Sunday, March 8, 2015

Anna's Crossing

Author: Suzanne Woods Fisher
Publisher: Revell
March 2015
ISBN: 978-0800723194
Genre: historical Amish

Some endings are really beginnings . . . 

On a hot day in 1737 in Rotterdam, Anna König reluctantly sets foot on the Charming Nancy, a merchant ship that will carry her and her fellow Amish believers across the Atlantic to start a new life. As the only one in her community who can speak English, she feels compelled to go. But Anna is determined to complete this journey and return home--assuming she survives. She's heard horrific tales of ocean crossings and worse ones of what lay ahead in the New World. But fearfulness is something Anna has never known.

Ship's carpenter Bairn resents the somber people--dubbed Peculiars by the deckhands--who fill the lower deck of the Charming Nancy. All Bairn wants to do is to put his lonely past behind him, but that irksome and lovely lass Anna and her people keep intruding on him.

Delays, storms, illness, and diminishing provisions test the mettle and patience of everyone on board. When Anna is caught in a life-threatening situation, Bairn makes a discovery that shakes his entire foundation. But has the revelation come too late?

Bestselling author Suzanne Woods Fisher invites you back to the beginning of Amish life in America with this fascinating glimpse into the first ocean crossing--and the lives of two intrepid people who braved it.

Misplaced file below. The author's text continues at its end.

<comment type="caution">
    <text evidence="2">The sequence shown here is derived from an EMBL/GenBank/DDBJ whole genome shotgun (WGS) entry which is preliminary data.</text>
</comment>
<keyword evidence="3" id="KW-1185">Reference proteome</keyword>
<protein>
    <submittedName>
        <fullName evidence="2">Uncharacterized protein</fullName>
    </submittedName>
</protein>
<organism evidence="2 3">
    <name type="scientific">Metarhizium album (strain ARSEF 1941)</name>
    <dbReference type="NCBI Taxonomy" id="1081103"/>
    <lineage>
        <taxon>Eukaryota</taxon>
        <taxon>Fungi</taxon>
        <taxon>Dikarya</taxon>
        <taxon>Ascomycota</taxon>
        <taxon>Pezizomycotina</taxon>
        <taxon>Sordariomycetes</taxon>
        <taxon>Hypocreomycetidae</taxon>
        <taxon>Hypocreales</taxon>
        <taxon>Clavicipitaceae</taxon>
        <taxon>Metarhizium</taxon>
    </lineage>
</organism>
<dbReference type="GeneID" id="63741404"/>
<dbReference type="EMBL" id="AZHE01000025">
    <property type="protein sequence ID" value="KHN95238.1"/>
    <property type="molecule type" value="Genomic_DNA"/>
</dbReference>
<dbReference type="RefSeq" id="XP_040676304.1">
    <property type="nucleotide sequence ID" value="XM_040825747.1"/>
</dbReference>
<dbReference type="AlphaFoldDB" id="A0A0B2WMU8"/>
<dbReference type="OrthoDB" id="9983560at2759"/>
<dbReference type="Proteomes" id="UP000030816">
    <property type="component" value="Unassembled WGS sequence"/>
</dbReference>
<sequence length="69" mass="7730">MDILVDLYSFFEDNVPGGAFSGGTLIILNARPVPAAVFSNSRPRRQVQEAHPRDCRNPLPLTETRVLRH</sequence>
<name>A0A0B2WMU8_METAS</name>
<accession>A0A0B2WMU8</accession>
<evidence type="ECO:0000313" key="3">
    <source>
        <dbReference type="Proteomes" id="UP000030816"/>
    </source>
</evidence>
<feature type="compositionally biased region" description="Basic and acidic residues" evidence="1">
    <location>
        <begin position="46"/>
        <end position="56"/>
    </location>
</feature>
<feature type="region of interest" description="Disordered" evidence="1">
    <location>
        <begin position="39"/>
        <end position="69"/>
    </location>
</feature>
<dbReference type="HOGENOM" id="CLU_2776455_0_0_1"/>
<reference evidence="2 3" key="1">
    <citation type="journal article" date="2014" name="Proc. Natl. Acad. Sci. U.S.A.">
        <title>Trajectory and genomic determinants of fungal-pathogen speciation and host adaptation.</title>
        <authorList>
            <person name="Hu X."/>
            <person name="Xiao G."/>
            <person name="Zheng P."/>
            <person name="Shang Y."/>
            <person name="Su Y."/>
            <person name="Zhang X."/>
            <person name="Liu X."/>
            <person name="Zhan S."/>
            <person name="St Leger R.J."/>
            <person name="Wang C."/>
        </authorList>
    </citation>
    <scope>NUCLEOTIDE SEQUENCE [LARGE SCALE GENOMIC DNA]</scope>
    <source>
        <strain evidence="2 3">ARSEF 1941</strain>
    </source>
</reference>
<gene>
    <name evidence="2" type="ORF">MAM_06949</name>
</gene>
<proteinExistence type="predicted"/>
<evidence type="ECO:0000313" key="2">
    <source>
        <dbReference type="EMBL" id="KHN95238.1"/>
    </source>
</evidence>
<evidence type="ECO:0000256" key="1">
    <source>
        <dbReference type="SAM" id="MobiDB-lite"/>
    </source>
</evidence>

My thoughts: ANNA’S CROSSING was a difficult for me to read even though Ms. Fisher softened it up significantly from actual journals. My ancestors came across on ships to Pennsylvania – and I know one of my ancestors was born on the ship. Knowing my family likely endured the more realistic stories of the diaries still didn’t make this softened up book any easier for me to read.

The story started in a rather formula way for historical fiction with a mandatory death. I figured that early kill-off would be one who died, but didn’t expect it so early on. There were some surprises in the book that I didn’t expect.

Ms. Fisher also included an extensive author note telling us where she softened the story up and where she made assumptions and why. I like t hat this is based on actual real events but it was still a rather depressing book for me. I love Ms. Fisher’s contemporary Amish fiction and nonfiction, but I didn’t enjoy this one. However, if you want to know more about the history of the Amish coming to America then you will want to read Anna’s Crossing.

Available in e-book, paperback and hardcover. 336 pages 

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